Level of Injury: Between T-3 to T-7
Cause of Paralysis: Complication from surgery
Age at Onset: 4 months

Erin and Jade Buckles are singing. Like most twins, they share an incredibly close bond: Jade makes up a song and Erin joins in as though she’s always known it. But then Jade runs outside to play and Erin’s smile fades. To join her sister in the adventure of the yard, she’ll have to be carried. And so, as much as she loves the sunshine and air, she turns to her mother and says: “I don’t want to go outside because I can’t do anything.”

Born conjoined, Erin and Jade underwent separation surgery at 4 months old. The 6-hour operation, coordinated by an expert team of medical professionals, was successful. Already nicknamed “miracle girls” by their parents, the sisters’ story was growing ever more miraculous.


Returning home triumphant, the girls set about recovering from the operation. Because her abdominal muscles were severed during surgery, no one was concerned when Erin couldn’t move her legs. But three months later, during routine vaccination shots, Jade screamed at the prick of the needle. “Erin,” says her mother Melissa, “didn’t even bat an eyelash. She just kept smiling away. I knew then that something was seriously wrong.”

Her parents had prepared themselves for every outcome from the surgery. Every outcome but the ischemic attack (or stroke) to her spinal cord during the operation—and their daughter’s resulting paralysis.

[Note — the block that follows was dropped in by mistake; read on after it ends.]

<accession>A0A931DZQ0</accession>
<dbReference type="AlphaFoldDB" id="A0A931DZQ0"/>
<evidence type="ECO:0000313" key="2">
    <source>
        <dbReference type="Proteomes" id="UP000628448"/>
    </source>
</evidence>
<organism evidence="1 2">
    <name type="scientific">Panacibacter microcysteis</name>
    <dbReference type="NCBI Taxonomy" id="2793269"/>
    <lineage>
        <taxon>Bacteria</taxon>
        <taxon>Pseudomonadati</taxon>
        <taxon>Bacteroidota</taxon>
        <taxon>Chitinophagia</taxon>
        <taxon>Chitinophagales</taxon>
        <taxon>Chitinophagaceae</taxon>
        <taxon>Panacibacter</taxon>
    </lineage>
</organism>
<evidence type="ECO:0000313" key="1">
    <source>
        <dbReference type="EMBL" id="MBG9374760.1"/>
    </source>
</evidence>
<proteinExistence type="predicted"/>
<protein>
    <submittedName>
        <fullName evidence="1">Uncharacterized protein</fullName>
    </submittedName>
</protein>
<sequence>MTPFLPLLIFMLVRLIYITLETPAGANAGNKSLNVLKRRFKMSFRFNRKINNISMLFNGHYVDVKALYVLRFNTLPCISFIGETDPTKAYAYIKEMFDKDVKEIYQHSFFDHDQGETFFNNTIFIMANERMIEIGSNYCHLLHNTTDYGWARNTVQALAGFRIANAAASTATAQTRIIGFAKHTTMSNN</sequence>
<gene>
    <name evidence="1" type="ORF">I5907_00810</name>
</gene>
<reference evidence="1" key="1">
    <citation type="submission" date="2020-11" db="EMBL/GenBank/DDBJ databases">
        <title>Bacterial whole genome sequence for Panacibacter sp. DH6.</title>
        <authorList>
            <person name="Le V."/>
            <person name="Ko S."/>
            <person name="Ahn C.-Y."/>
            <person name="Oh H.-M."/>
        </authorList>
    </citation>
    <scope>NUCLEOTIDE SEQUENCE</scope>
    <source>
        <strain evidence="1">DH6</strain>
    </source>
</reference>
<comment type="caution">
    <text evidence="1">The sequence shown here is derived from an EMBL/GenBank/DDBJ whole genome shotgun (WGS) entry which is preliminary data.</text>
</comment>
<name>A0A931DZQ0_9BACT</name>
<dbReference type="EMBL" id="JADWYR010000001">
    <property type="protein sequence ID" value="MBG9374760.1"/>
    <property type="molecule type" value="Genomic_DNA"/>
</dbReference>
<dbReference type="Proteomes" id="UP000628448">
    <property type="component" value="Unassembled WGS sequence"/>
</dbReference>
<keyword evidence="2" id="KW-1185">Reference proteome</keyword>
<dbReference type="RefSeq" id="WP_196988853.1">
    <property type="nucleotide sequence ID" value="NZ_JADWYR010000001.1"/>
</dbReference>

Four years later, Melissa says she’s worked through her denial, anger and frustration. She credits her husband with helping her process what happened. “On the days when I was having a hard time, he’d remind me we’re going to do whatever it takes. He’s my rock.”

One thing they’ve done is to get Erin into a regular routine on the pediatric version of the RT300. The Buckles first witnessed the technology at the Kennedy Krieger Institute, when Erin was still too little to utilize it. They measured her regularly, willing her to grow long enough to qualify for the RT300. Now she uses the RT300 at least 4 days a week for about 35 minutes, covering 4.2 miles during each session.

Melissa has seen huge improvements in her daughter’s muscle mass throughout her glutes, quads and hamstrings. She also happily reports there have been no bouts with pneumonia this year. Erin’s cardiovascular system gets a workout, and she’s healthier overall. “It’s amazing technology, the way the computer works with the individual’s body, controlling spasms. I know sometimes it’s an issue with insurance, but RTI really tries their best to work with insurance companies to get you what you need.”

There’s a smile in Melissa’s voice as she describes her miracle girl. “She’s the happiest little girl you’ll meet. She loves drawing and painting and any kind of arts and crafts. She loves singing and dancing her own form of dancing. She loves Hannah Montana.”

And, like any 4-year-old, she sometimes needs coaxing to do what’s good for her. So if the promise of a DVD doesn’t convince her daughter to workout, Melissa has another way: “I tell her, you have to get on so you’ll walk someday. It’s not a question. She knows there’s going to be hard work ahead in order to get stronger. And that gets her on the RT300.”

“For us, it’s always been about doing everything we can for our kids. You don’t ever want to look back and regret not doing something. We always keep pushing forward. We’re doing everything we can to make sure her body is ready. We know we’re giving Erin the best chance possible to walk someday.”

And when that day comes, the first thing Erin will do is join her sister outside.

Melissa Buckles, mother of Erin Buckles